The Disappearance of Jimmy Hoffa
Hoffa and the Mob
In 1959 Robert F. Kennedy, the brother of John F. Kennedy who would soon be elected president of the United States, appeared on The Jack Paar Show, America's first late-night television talk show. At the time Bobby Kennedy was chief counsel of the Senate Labor Rackets Committee, better known as the McClellan Committee. Speaking to a national television audience, Kennedy had plenty to say about Jimmy Hoffa and the Teamsters union, and the crusading young attorney was not afraid to name names.
Sitting across from an attentive Jack Paar, their images broadcast across America in grainy black and white, Kennedy said, "All of our lives are too intricately interwoven with this union to sit passively by and allow the Teamsters under Mr. Hoffa's leadership to create such a superpower in this country—a power greater than the people and greater than the Government... Unless something is done, this country is not going to be controlled by the people but is going to be controlled by Johnny Dio and Jimmy Hoffa and Tony 'Ducks' Corallo."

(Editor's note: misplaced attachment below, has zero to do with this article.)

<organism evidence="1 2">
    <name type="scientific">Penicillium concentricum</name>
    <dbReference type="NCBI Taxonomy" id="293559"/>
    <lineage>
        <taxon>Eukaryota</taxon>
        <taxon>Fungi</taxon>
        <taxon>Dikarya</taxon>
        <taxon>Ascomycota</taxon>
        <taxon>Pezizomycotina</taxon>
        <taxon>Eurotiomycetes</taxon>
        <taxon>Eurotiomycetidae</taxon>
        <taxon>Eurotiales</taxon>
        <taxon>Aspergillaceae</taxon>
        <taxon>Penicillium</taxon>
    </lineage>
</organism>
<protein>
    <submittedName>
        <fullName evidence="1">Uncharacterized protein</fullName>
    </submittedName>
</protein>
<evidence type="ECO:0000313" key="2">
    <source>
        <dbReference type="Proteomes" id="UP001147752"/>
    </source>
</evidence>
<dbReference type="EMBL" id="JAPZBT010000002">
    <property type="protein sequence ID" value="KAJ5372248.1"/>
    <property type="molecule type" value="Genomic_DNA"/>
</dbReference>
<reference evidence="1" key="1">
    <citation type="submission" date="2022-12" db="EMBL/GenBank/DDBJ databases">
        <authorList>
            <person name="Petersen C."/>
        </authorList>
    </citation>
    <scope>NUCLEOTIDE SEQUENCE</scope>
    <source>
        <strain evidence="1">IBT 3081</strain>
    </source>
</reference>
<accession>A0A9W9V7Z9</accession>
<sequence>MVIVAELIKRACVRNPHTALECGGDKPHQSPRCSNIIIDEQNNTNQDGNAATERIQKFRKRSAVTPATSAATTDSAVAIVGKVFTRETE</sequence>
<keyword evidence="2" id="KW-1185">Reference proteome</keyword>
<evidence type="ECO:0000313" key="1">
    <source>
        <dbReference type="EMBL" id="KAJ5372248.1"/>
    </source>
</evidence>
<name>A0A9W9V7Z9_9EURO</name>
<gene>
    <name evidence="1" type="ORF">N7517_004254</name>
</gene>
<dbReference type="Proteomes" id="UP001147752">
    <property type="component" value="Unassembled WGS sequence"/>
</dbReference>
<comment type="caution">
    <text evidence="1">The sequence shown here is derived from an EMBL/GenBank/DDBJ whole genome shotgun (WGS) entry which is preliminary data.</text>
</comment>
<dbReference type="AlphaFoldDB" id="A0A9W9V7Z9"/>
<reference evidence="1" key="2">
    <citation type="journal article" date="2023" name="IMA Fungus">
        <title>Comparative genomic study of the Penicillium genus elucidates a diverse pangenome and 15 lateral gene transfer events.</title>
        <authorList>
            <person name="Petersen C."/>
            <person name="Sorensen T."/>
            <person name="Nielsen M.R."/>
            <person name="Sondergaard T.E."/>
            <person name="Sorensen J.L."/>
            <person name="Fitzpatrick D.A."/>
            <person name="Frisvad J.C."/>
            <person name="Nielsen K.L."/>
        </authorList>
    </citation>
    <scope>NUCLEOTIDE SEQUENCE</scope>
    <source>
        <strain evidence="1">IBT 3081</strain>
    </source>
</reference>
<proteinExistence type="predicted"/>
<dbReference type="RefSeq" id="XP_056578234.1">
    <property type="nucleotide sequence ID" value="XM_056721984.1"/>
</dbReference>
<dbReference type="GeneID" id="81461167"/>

Except for Hoffa's, those names were probably unfamiliar to most Americans, but the directness of Kennedy's accusation was courageous and remarkable. What public official today would go on The Tonight Show with Jay Leno or The Late Show with David Letterman and point the finger at gangsters, using their real names?
In the late 1950s, the McClellan Committee—named after its chairman, Senator John L. McClellan—was set up to investigate the influence of organized crime in labor unions . Though Robert Kennedy knew relatively little about organized labor when the committee began its work, the young attorney from Massachusetts was a quick study and a tenacious public servant. He made no bones about his desire to "get Hoffa." Kennedy could not abide corruption on any level, and by all indications the leadership of the Teamsters union was rotten to the core.